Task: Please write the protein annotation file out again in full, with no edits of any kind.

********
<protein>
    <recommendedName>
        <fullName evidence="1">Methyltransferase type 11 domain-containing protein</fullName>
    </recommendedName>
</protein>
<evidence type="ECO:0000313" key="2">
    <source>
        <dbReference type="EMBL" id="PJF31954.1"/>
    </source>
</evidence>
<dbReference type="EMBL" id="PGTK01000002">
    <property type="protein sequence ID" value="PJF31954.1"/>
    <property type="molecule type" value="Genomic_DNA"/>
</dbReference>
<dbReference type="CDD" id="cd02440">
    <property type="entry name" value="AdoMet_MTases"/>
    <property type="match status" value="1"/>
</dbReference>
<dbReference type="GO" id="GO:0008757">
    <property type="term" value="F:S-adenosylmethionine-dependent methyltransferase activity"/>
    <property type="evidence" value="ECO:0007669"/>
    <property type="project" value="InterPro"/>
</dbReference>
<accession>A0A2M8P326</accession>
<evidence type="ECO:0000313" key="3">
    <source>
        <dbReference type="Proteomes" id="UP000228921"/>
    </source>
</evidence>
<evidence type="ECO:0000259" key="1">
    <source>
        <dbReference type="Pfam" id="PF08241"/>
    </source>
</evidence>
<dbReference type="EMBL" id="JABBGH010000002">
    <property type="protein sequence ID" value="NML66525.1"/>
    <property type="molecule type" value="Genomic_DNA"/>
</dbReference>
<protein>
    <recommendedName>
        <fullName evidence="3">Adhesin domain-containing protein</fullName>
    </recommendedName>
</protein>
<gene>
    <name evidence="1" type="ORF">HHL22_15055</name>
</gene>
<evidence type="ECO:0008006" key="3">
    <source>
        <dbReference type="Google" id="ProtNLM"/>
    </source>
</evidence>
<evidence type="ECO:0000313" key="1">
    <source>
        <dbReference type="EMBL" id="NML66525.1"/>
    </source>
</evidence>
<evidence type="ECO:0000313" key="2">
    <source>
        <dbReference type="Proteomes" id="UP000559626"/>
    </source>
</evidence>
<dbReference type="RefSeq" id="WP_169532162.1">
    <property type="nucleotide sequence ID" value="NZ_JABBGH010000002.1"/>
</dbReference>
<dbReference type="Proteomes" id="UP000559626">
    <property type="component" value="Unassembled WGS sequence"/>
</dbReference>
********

<protein>
    <recommendedName>
        <fullName evidence="1">Methyltransferase type 11 domain-containing protein</fullName>
    </recommendedName>
</protein>
<evidence type="ECO:0000313" key="2">
    <source>
        <dbReference type="EMBL" id="PJF31954.1"/>
    </source>
</evidence>
<dbReference type="EMBL" id="PGTK01000002">
    <property type="protein sequence ID" value="PJF31954.1"/>
    <property type="molecule type" value="Genomic_DNA"/>
</dbReference>
<dbReference type="CDD" id="cd02440">
    <property type="entry name" value="AdoMet_MTases"/>
    <property type="match status" value="1"/>
</dbReference>
<dbReference type="GO" id="GO:0008757">
    <property type="term" value="F:S-adenosylmethionine-dependent methyltransferase activity"/>
    <property type="evidence" value="ECO:0007669"/>
    <property type="project" value="InterPro"/>
</dbReference>
<accession>A0A2M8P326</accession>
<evidence type="ECO:0000313" key="3">
    <source>
        <dbReference type="Proteomes" id="UP000228921"/>
    </source>
</evidence>
<evidence type="ECO:0000259" key="1">
    <source>
        <dbReference type="Pfam" id="PF08241"/>
    </source>
</evidence>
<dbReference type="EMBL" id="JABBGH010000002">
    <property type="protein sequence ID" value="NML66525.1"/>
    <property type="molecule type" value="Genomic_DNA"/>
</dbReference>
<protein>
    <recommendedName>
        <fullName evidence="3">Adhesin domain-containing protein</fullName>
    </recommendedName>
</protein>
<gene>
    <name evidence="1" type="ORF">HHL22_15055</name>
</gene>
<evidence type="ECO:0008006" key="3">
    <source>
        <dbReference type="Google" id="ProtNLM"/>
    </source>
</evidence>
<evidence type="ECO:0000313" key="1">
    <source>
        <dbReference type="EMBL" id="NML66525.1"/>
    </source>
</evidence>
<evidence type="ECO:0000313" key="2">
    <source>
        <dbReference type="Proteomes" id="UP000559626"/>
    </source>
</evidence>
<dbReference type="RefSeq" id="WP_169532162.1">
    <property type="nucleotide sequence ID" value="NZ_JABBGH010000002.1"/>
</dbReference>
<dbReference type="Proteomes" id="UP000559626">
    <property type="component" value="Unassembled WGS sequence"/>
</dbReference>